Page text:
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Brain-related genes are specifically enriched with long phase 1 introns

  • Eugene F. Baulin ,

    Roles Data curation, Investigation, Methodology, Visualization, Writing – original draft

    Affiliations Institute of Mathematical Problems of Biology RAS—the Branch of Keldysh Institute of Applied Mathematics of Russian Academy of Sciences, Pushchino, Moscow Region, Russia, Phystech School of Applied Mathematics and Informatics, Moscow Institute of Physics and Technology (National Research University), Dolgoprudny, Moscow Region, Russia

  • Ivan V. Kulakovskiy,

    Roles Investigation, Methodology, Supervision, Validation, Writing – review & editing

    Affiliations Institute of Mathematical Problems of Biology RAS—the Branch of Keldysh Institute of Applied Mathematics of Russian Academy of Sciences, Pushchino, Moscow Region, Russia, Engelhardt Institute of Molecular Biology, Russian Academy of Sciences, Moscow, Russia

  • Mikhail A. Roytberg †,

    † Deceased.

    Roles Conceptualization, Methodology

    Affiliations Institute of Mathematical Problems of Biology RAS—the Branch of Keldysh Institute of Applied Mathematics of Russian Academy of Sciences, Pushchino, Moscow Region, Russia, Phystech School of Applied Mathematics and Informatics, Moscow Institute of Physics and Technology (National Research University), Dolgoprudny, Moscow Region, Russia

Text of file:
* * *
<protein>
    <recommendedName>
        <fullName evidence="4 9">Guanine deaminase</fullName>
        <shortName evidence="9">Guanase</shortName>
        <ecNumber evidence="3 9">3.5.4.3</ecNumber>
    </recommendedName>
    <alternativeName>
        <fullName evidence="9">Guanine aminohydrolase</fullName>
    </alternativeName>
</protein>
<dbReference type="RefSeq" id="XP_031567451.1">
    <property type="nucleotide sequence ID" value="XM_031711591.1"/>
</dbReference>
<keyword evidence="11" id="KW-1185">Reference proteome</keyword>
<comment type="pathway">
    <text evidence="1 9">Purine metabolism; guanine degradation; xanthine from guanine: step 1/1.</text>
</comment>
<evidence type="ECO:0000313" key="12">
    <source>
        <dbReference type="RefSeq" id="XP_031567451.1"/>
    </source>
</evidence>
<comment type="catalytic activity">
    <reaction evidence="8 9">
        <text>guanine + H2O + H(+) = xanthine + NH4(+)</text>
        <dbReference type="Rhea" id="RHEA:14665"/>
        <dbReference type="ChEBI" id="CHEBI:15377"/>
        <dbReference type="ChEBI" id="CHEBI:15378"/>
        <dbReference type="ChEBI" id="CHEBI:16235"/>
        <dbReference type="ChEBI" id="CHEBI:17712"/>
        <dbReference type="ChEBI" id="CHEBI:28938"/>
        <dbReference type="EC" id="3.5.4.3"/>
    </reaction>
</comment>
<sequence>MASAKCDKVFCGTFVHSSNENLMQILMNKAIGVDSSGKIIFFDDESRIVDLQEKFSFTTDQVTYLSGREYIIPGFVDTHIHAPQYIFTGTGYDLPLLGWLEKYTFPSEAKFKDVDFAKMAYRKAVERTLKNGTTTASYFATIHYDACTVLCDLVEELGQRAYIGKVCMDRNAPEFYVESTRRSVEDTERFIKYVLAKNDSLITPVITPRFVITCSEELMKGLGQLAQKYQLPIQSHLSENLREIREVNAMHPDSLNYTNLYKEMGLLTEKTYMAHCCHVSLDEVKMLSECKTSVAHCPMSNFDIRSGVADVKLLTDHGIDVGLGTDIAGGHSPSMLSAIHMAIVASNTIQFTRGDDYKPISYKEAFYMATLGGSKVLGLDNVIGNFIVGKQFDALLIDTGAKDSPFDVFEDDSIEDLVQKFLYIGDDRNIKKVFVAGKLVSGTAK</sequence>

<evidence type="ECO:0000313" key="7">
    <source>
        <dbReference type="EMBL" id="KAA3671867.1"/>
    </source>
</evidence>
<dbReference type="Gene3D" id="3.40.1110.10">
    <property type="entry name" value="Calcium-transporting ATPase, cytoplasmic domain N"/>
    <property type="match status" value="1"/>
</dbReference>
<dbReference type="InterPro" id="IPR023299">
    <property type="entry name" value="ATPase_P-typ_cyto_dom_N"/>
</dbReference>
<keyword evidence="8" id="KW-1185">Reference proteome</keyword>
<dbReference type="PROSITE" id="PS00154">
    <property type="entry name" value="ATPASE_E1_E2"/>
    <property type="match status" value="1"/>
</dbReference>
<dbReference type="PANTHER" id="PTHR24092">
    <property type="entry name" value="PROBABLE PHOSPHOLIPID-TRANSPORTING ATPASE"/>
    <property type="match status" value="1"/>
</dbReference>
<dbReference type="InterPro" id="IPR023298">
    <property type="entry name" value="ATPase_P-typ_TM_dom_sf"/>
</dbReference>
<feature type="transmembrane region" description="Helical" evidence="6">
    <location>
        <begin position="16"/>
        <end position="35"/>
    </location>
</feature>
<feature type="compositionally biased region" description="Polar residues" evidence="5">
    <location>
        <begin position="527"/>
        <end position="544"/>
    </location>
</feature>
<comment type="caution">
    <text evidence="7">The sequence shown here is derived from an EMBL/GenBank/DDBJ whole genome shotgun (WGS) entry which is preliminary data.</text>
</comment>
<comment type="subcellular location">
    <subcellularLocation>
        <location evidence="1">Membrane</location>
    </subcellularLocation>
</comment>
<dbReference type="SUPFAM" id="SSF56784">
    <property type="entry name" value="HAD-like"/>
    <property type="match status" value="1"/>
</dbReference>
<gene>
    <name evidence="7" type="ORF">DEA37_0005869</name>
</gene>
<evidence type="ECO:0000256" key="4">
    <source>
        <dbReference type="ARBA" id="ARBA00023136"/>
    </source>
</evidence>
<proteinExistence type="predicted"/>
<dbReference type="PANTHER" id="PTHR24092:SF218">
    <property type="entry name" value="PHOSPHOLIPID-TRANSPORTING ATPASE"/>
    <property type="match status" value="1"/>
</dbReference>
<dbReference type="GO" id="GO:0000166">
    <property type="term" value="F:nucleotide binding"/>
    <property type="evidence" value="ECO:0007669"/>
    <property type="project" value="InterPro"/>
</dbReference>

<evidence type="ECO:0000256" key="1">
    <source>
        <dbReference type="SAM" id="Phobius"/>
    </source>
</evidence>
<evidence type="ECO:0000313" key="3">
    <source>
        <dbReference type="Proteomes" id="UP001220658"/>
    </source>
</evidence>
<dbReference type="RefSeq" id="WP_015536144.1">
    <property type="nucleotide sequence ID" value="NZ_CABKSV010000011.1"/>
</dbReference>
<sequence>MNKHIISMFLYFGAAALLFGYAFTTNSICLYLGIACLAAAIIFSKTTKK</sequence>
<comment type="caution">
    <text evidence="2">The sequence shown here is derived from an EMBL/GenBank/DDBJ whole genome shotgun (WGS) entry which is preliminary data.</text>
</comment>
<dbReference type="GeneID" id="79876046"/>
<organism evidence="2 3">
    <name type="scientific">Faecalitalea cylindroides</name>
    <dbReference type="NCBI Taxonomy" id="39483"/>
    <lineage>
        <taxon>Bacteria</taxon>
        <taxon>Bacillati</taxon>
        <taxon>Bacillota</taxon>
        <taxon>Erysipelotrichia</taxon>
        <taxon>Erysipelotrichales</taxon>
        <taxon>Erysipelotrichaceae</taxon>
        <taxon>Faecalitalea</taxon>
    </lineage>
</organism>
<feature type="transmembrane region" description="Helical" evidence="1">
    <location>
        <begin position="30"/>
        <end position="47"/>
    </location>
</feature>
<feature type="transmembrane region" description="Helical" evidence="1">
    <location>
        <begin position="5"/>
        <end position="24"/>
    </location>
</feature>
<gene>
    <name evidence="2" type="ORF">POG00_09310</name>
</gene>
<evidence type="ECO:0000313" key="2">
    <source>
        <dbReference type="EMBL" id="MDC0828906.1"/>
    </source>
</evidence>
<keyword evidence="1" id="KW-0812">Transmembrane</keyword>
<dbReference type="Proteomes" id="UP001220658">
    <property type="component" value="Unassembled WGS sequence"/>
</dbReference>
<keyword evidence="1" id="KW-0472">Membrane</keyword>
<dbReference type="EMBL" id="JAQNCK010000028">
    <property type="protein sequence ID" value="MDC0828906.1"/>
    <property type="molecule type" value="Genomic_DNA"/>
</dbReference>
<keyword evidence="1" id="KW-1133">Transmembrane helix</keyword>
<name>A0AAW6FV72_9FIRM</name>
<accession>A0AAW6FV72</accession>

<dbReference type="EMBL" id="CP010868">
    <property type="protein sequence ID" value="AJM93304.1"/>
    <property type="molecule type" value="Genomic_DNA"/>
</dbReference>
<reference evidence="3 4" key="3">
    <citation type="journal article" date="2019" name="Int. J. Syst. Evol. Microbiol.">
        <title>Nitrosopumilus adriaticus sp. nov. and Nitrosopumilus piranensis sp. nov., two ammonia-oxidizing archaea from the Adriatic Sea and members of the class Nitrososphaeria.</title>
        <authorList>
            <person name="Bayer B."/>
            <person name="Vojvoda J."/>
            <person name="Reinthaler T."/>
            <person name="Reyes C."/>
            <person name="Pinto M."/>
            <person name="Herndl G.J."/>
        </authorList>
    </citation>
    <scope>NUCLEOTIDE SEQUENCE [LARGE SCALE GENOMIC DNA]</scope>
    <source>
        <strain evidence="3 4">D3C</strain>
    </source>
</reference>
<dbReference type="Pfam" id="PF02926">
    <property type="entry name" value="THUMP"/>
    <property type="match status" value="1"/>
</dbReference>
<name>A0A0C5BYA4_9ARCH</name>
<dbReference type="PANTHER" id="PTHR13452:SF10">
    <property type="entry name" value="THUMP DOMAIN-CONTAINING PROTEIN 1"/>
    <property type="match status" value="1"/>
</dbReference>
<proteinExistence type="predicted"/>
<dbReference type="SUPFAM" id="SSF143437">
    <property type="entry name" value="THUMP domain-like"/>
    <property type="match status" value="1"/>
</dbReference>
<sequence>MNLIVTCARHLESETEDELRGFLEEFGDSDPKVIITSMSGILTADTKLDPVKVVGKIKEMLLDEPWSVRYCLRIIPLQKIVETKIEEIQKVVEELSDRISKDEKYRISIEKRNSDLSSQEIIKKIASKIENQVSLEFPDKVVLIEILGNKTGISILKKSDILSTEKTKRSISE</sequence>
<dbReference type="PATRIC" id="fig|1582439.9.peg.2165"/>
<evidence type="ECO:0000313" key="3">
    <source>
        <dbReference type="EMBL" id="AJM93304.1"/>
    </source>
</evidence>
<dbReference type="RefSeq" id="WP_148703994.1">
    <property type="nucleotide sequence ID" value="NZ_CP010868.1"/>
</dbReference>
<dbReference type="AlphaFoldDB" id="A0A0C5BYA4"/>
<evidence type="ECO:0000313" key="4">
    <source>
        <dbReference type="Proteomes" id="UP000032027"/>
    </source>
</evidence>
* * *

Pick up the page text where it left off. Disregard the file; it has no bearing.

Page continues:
• Tatiana V. Astakhova

    Roles Conceptualization, Data curation, Investigation, Methodology, Project administration, Writing – review & editing

    Affiliation Institute of Mathematical Problems of Biology RAS—the Branch of Keldysh Institute of Applied Mathematics of Russian Academy of Sciences, Pushchino, Moscow Region, Russia


Intronic gene regions are mostly considered in the scope of gene expression regulation, such as alternative splicing. However, relations between basic statistical properties of introns are much rarely studied in detail, despite vast available data. Particularly, little is known regarding the relationship between the intron length and the intron phase. Intron phase distribution is significantly different at different intron length thresholds. In this study, we performed GO enrichment analysis of gene sets with a particular intron phase at varying intron length thresholds using a list of 13823 orthologous human-mouse gene pairs. We found a specific group of 153 genes with phase 1 introns longer than 50 kilobases that were specifically expressed in brain, functionally related to synaptic signaling, and strongly associated with schizophrenia and other mental disorders. We propose that the prevalence of long phase 1 introns arises from the presence of the signal peptide sequence and is connected with 1–1 exon shuffling.